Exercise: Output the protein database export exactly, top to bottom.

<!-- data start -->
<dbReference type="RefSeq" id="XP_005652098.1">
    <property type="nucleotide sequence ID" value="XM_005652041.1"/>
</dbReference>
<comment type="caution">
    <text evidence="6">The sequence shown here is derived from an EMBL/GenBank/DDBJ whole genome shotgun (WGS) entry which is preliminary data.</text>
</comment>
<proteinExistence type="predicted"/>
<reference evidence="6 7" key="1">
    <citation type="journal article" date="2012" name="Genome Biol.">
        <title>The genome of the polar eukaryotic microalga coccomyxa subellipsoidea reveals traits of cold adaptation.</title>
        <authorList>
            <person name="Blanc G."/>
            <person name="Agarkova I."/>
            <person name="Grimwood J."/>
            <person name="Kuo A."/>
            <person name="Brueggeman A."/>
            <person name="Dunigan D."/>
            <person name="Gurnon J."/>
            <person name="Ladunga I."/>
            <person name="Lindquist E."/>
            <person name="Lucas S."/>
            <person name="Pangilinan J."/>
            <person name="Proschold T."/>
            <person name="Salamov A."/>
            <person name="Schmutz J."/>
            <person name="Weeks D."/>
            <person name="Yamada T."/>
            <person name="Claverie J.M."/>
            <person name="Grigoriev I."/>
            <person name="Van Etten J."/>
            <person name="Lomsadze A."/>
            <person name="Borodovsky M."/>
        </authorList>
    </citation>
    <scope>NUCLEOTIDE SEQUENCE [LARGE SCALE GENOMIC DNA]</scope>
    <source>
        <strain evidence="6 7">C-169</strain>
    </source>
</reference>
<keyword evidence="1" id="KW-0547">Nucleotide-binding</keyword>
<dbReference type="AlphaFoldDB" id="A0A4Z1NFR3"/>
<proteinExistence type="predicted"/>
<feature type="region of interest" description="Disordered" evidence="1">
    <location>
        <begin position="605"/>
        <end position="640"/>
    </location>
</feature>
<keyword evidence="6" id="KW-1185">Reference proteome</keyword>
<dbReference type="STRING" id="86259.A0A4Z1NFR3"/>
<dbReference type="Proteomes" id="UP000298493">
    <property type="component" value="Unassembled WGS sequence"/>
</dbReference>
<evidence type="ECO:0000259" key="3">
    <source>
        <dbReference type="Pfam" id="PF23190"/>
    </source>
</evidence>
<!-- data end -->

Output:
<dbReference type="RefSeq" id="XP_005652098.1">
    <property type="nucleotide sequence ID" value="XM_005652041.1"/>
</dbReference>
<comment type="caution">
    <text evidence="6">The sequence shown here is derived from an EMBL/GenBank/DDBJ whole genome shotgun (WGS) entry which is preliminary data.</text>
</comment>
<proteinExistence type="predicted"/>
<reference evidence="6 7" key="1">
    <citation type="journal article" date="2012" name="Genome Biol.">
        <title>The genome of the polar eukaryotic microalga coccomyxa subellipsoidea reveals traits of cold adaptation.</title>
        <authorList>
            <person name="Blanc G."/>
            <person name="Agarkova I."/>
            <person name="Grimwood J."/>
            <person name="Kuo A."/>
            <person name="Brueggeman A."/>
            <person name="Dunigan D."/>
            <person name="Gurnon J."/>
            <person name="Ladunga I."/>
            <person name="Lindquist E."/>
            <person name="Lucas S."/>
            <person name="Pangilinan J."/>
            <person name="Proschold T."/>
            <person name="Salamov A."/>
            <person name="Schmutz J."/>
            <person name="Weeks D."/>
            <person name="Yamada T."/>
            <person name="Claverie J.M."/>
            <person name="Grigoriev I."/>
            <person name="Van Etten J."/>
            <person name="Lomsadze A."/>
            <person name="Borodovsky M."/>
        </authorList>
    </citation>
    <scope>NUCLEOTIDE SEQUENCE [LARGE SCALE GENOMIC DNA]</scope>
    <source>
        <strain evidence="6 7">C-169</strain>
    </source>
</reference>
<keyword evidence="1" id="KW-0547">Nucleotide-binding</keyword>
<dbReference type="AlphaFoldDB" id="A0A4Z1NFR3"/>
<proteinExistence type="predicted"/>
<feature type="region of interest" description="Disordered" evidence="1">
    <location>
        <begin position="605"/>
        <end position="640"/>
    </location>
</feature>
<keyword evidence="6" id="KW-1185">Reference proteome</keyword>
<dbReference type="STRING" id="86259.A0A4Z1NFR3"/>
<dbReference type="Proteomes" id="UP000298493">
    <property type="component" value="Unassembled WGS sequence"/>
</dbReference>
<evidence type="ECO:0000259" key="3">
    <source>
        <dbReference type="Pfam" id="PF23190"/>
    </source>
</evidence>